Asymptomatic Choledocholithiasis that Causes a Dilemma between Treatment and Observation

Masaki Kuwatani1,2, and Naoya Sakamoto2
1Division of Endoscopy, Hokkaido University Hospital, Sapporo, Japan
2Department of Gastroenterology and Hepatology, Hokkaido University Hospital, Sapporo, Japan

Corresponding author: Masaki Kuwatani, mkuwatan@med.hokudai.ac.jp

DOI: 10.31662/jmaj.2021-0025

Received: February 18, 2021
Accepted: February 24, 2021
Advance Publication: April 2, 2021
Published: April 15, 2021

Cite this article as:
Kuwatani M, Sakamoto N. Asymptomatic Choledocholithiasis that Causes a Dilemma between Treatment and Observation. JMA J. 2021;4(2):176-177.

Key words: choledocholithiasis, common bile duct stone, endoscopic retrograde cholangiopancreatography, pancreatitis

It has long been believed that choledocholithiasis (common bile duct stone), whether symptomatic or asymptomatic, should be treated considering the risk of jaundice, acute cholangitis, or acute pancreatitis. There is almost no debate among clinicians about treating symptomatic choledocholithiasis, which can occasionally lead to life-threatening conditions. However, managing asymptomatic choledocholithiasis is becoming controversial. Any treatment carries a certain frequency of risk of adverse events, and endoscopic treatment with endoscopic retrograde cholangiopancreatography (ERCP) is no exception. Kadokura et al. indicated the increased risk of post-ERCP pancreatitis in patients with asymptomatic choledocholithiasis and also raised the issue whether it should be treated or not (1). There have been eight relevant reports and four national guidelines from the National Institute for Health and Care Excellence in the United Kingdom (NICE), European Society of Gastrointestinal Endoscopy (ESGE), British Society of Gastroenterology (BSG), and European Association for the Study of the Liver (EASL) on managing asymptomatic choledocholithiasis (2). Among those, four reports included the natural history of asymptomatic choledocholithiasis, three of which also showed feasibility of the wait-and-see strategy because of spontaneous stone clearance (22/114 and 12/34 patients) (3), (4), no biliary complication (14/14 patients) during observation (5) or the higher risk of ERCP-related complications (32%) compared to the risk of biliary events during the wait-and-see period (6.1% at 1 year, 11% at 3 years, and 17% at 5 years) (3). Meanwhile, three of the four national guidelines (NICE, ESGE, and BSG) support clearance of asymptomatic common bile duct stone by some kind of procedure even though there is little data on natural history of asymptomatic choledocholithiasis and no randomized controlled trial between intervention and observation. As a result, we are now in a dilemma.

In order to get out of the dilemma, we need to know two important facts about asymptomatic choledocholithiasis: 1) accurate natural history with a large cohort (maybe by each country, or by stone size) and 2) predictors, risk factors, and frequencies of intervention-related adverse events, especially post-ERCP pancreatitis. First, we require prospective and largescale cohort studies by a national or official academic society. Second, three of the eight studies mentioned above have given us the clues (6), (7), (8). The collective results indicated that a higher incidence of post-ERCP pancreatitis in the asymptomatic group (12.5-20.8%) than in the symptomatic group (3-6.9%) would be attributed to nondilated CBD, with small ampullary orifice, and prolonged cannulation time in the asymptomatic group, although the study by Kadokura et al. (1) couldn’t reveal the reason for that. Therefore, a well-designed randomized controlled trial or meta-analysis with a multivariate analysis to identify predictors and risk factors for intervention-related adverse events is warranted.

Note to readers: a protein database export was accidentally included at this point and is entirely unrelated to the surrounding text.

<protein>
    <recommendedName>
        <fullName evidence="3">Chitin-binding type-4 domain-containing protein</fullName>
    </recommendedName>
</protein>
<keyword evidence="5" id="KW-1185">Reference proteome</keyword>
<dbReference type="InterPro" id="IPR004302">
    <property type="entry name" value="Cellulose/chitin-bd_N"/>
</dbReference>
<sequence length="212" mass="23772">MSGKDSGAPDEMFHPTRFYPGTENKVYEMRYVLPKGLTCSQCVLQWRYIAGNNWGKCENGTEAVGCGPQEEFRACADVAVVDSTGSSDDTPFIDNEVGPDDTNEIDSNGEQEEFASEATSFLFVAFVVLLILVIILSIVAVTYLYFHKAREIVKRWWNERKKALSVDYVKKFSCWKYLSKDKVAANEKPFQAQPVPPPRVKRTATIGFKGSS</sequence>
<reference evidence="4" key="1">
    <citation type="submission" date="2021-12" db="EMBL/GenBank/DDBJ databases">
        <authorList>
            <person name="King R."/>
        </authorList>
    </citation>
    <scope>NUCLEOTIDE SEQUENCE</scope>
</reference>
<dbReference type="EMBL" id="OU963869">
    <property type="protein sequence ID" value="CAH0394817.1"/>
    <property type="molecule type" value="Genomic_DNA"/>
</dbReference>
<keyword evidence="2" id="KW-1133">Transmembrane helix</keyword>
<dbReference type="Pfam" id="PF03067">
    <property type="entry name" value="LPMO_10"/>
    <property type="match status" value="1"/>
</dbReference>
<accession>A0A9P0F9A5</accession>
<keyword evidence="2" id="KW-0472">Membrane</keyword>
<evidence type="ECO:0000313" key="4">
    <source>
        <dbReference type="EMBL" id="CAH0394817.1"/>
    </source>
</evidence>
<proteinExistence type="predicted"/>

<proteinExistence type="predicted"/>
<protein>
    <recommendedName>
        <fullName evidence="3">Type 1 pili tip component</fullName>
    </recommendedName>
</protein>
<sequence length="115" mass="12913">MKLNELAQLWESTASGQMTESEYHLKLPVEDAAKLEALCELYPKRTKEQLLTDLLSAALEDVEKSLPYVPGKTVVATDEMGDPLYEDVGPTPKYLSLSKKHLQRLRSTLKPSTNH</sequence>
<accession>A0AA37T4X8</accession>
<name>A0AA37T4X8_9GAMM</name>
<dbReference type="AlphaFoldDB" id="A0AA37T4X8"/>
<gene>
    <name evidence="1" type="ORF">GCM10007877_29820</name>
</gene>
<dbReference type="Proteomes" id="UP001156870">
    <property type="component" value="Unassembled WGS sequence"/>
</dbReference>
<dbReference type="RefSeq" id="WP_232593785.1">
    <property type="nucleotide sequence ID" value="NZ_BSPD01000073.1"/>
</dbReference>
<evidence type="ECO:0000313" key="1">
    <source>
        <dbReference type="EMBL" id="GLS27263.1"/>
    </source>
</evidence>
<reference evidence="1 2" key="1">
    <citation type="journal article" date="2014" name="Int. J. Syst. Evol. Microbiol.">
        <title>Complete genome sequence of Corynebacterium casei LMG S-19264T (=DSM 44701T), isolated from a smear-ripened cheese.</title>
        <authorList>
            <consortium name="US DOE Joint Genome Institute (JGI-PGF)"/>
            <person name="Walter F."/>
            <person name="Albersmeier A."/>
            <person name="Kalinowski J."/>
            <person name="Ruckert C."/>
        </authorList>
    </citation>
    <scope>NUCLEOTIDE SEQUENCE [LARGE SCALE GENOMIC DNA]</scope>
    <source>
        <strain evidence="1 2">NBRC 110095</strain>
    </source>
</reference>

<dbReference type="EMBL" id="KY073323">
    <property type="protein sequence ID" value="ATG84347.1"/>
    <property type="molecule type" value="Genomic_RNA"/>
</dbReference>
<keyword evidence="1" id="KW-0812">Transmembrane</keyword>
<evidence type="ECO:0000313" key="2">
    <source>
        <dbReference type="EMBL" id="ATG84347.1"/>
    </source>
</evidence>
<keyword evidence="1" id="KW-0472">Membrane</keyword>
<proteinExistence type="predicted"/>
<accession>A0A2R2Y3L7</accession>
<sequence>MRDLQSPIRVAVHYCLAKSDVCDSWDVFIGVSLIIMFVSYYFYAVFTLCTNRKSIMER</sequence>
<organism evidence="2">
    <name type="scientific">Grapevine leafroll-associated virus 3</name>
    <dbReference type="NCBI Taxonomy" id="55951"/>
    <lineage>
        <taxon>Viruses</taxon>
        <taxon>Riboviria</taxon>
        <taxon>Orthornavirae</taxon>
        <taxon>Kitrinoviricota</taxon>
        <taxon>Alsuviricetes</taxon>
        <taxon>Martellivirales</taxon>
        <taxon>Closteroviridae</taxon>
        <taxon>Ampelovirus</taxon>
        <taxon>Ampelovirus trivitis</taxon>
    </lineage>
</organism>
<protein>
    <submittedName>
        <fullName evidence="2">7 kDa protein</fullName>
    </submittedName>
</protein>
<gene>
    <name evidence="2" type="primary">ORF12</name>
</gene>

Apart from the treatment strategy against asymptomatic choledocholithiasis, the accurate diagnosis of choledocholithiasis is also extremely important. The American Society of Gastrointestinal Endoscopy guidelines, published in 2019, suggest either endoscopic ultrasonography (EUS) or magnetic resonance cholangiopancreatography (MRCP) to confirm the diagnosis according to factors such as patient preference, local expertise, and resource availability (conditional recommendation, low quality of evidence) (9), although Kadokura et al. (1) selected MRCP for the diagnosis. EUS by skillful experts yields highest sensitivity (EUS, 0.97 [95% confidence interval [CI], .91-.99] vs MRCP, 0.87 [95% CI, .80-.93], P = .006). and diagnostic accuracy (Odds ratio was greater for EUS (162.5 [95% CI, 54.0-489.3]) than MRCP (79.0 [95% CI, 23.8-262.2], P = .008)) for choledocholithiasis among various imaging modalities (9); however, EUS may not be feasible due to lack of expertise or equipment. Therefore, in such situations without EUS, clinicians should be most cautious in making the diagnosis, considering false positives and negatives.

Although we cannot conclude the pros and cons of ERCP-guided treatment of asymptomatic choledocholithiasis at present, we have to consider its indication according to each patient’s condition and discuss the strategy with each patient, sincerely confronting the dilemma between risks and benefits of the treatment.

Article Information

Conflicts of Interest



Naoya Sakamoto is one of the Editors of JMA Journal and on the journal’s Editorial Staff. He was not involved in the editorial evaluation or decision to accept this article for publication at all.


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